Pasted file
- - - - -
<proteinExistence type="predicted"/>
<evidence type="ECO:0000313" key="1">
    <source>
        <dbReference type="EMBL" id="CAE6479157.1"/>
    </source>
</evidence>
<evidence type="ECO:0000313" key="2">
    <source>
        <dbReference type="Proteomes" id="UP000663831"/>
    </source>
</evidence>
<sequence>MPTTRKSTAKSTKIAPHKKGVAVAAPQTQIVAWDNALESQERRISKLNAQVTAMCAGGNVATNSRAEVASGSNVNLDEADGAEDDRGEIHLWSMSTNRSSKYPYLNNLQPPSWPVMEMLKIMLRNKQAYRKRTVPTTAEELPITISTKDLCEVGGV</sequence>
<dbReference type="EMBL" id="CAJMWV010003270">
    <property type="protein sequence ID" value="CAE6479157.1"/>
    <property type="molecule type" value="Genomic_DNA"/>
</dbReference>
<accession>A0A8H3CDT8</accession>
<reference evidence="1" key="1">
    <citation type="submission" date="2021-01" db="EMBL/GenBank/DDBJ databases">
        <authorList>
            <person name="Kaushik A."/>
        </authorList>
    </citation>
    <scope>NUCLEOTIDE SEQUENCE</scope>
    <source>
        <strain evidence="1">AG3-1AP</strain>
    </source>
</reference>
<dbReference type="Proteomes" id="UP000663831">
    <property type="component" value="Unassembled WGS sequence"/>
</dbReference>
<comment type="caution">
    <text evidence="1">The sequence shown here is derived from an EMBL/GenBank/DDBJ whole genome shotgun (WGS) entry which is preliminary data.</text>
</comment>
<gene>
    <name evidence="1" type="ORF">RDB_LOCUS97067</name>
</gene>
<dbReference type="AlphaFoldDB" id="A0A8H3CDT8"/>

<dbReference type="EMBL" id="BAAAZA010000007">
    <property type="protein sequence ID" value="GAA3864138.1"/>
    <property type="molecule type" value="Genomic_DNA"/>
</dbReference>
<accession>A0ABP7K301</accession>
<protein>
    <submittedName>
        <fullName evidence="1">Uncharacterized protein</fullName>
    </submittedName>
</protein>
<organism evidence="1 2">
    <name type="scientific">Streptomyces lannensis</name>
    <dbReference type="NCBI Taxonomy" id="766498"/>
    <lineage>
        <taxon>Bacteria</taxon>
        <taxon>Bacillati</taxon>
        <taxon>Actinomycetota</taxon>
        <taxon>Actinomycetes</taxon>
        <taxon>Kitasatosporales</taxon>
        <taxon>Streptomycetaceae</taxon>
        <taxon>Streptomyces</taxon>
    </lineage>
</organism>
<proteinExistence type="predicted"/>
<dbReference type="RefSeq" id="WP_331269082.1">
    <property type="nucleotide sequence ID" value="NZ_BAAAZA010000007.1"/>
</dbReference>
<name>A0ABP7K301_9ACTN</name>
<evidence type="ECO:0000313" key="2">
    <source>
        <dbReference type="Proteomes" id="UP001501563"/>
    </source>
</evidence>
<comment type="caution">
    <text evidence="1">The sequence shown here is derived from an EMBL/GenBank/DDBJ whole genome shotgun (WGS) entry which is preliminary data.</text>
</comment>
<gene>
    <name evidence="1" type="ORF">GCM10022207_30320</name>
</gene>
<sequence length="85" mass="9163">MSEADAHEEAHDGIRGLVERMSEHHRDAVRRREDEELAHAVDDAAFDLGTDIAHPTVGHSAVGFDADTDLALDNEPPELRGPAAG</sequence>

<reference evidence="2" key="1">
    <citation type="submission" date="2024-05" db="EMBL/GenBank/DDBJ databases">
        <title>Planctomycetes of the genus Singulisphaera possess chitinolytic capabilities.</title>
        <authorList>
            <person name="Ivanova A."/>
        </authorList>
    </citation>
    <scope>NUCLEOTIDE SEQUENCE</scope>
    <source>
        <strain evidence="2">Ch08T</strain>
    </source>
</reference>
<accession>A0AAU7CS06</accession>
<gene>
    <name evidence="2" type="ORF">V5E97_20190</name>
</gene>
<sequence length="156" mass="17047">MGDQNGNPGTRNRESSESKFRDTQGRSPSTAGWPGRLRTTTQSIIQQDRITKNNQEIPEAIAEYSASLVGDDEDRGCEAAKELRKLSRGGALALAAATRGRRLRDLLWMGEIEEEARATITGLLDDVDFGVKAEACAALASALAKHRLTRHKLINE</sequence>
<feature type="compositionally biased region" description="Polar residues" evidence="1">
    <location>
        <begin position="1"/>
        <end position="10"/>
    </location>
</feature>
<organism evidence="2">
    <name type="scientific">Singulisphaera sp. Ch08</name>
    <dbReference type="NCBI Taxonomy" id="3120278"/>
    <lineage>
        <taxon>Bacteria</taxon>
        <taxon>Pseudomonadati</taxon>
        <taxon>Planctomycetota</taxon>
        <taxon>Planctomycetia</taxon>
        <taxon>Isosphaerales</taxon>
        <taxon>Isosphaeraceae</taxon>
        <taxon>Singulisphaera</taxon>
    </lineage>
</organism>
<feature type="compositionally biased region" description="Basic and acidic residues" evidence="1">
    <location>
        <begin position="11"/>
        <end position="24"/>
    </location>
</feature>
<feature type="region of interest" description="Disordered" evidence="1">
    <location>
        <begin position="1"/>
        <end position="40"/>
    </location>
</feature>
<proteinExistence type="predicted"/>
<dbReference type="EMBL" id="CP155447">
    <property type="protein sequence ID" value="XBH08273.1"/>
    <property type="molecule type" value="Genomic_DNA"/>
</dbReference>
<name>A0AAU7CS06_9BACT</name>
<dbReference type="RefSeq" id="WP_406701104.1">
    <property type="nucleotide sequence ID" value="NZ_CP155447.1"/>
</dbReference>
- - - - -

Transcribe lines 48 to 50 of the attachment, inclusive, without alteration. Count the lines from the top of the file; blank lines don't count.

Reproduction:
</protein>
<organism evidence="1 2">
    <name type="scientific">Streptomyces lannensis</name>